When Christopher Mark Lesamana, approached his teacher that June afternoon in 2013, he felt timid and afraid. He knew it was the right thing to do, but wasn’t quite sure how the authorities would take it. He had been tending his father’s cattle when he came across an elephant carcass. He thought of going directly to the Kenya Wildlife Service but reconsidered, as he did not have enough information regarding the elephant’s death. How would he approach the stern looking men? Would they accuse him of having something to do with the unfortunate event? All this uncertainty led him to his most trusted teacher, who reported the matter to Osotua Wildlife Foundation who then got in touch with Save the Elephants. A team that included the Kenya Wildlife Service officials immediately visited the site and recovered the tusks, which would have otherwise ended up in the wrong hands.
At the time, Christopher was a Standard six pupil at Lorubae Primary School, located just meters away from the Samburu National Game Reserve. Save the Elephants, through Jerenimo Lepirei our Research and Community Outreach Officer, reached out and encouraged him to continue being vigilant and to be our eyes on the ground; that his actions could mean saving the life of the elephants that his community has lived with for ages. This, it seems, was all the reassurance he needed. Later that year, he found pieces of ivory in the grazing fields, brought them to school and looked proudly as they were forwarded to the Kenya Wildlife Service.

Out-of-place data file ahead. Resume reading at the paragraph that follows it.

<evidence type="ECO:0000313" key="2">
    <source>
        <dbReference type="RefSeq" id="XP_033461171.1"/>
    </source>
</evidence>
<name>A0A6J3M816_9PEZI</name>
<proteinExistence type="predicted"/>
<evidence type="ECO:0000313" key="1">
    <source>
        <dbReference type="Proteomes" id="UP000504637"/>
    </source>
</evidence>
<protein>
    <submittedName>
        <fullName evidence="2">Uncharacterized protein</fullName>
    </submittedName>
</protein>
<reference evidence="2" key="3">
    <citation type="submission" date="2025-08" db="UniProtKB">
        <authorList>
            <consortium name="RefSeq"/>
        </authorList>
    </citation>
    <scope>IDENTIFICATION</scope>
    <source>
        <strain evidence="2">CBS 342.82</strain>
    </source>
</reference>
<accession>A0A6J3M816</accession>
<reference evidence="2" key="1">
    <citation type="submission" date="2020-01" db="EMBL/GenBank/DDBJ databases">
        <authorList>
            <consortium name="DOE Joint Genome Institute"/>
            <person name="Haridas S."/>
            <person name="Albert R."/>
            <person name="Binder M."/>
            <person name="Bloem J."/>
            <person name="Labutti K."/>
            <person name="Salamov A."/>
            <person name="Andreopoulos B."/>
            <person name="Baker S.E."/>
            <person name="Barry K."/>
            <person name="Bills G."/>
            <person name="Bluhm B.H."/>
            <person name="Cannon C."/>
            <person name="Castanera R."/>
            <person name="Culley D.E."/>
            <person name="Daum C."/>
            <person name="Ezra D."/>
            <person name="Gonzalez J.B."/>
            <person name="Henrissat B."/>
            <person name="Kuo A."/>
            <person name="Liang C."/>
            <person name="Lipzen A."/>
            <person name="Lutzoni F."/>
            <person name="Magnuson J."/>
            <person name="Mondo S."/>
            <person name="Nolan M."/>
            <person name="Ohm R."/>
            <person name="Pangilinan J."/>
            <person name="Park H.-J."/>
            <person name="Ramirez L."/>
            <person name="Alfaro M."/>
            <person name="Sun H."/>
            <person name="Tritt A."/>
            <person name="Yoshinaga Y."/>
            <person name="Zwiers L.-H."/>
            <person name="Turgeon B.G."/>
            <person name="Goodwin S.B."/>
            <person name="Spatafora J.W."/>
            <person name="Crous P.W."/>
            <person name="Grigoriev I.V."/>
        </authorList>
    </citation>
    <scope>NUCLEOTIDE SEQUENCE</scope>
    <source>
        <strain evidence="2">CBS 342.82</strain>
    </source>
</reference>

It was after his most recent act, reporting a drowned baby elephant that had been washed away by the floods that Save the Elephants, Osotua Wildlife Foundation and Samburu National Reserve decided to celebrate and reward this young man. Now in Standard Eight, he had more than proved himself to be a brave role model and a budding conservationist, who wanted nothing but the best for elephants and his community. After a short speech urging teachers and students alike to take on conservation as a personal responsibility, he held his hard earned trophy high above his tall frame, as the rest of the school cheered him on. It had to be one of the proudest moments in his life.
We can only hope that the public recognition, trophy, brand new school uniform and a revision encyclopedia will offer some inspiration and spur other young ones to follow in Christopher’s footsteps. With such significant milestones, Save the Elephants will double its efforts in the conservation education program, conducted in close partnership with the Disney Animal Kingdom. The program offers children in schools around elephant corridors a chance to learn and experience the true significance of elephants and the ecosystems in which they exist.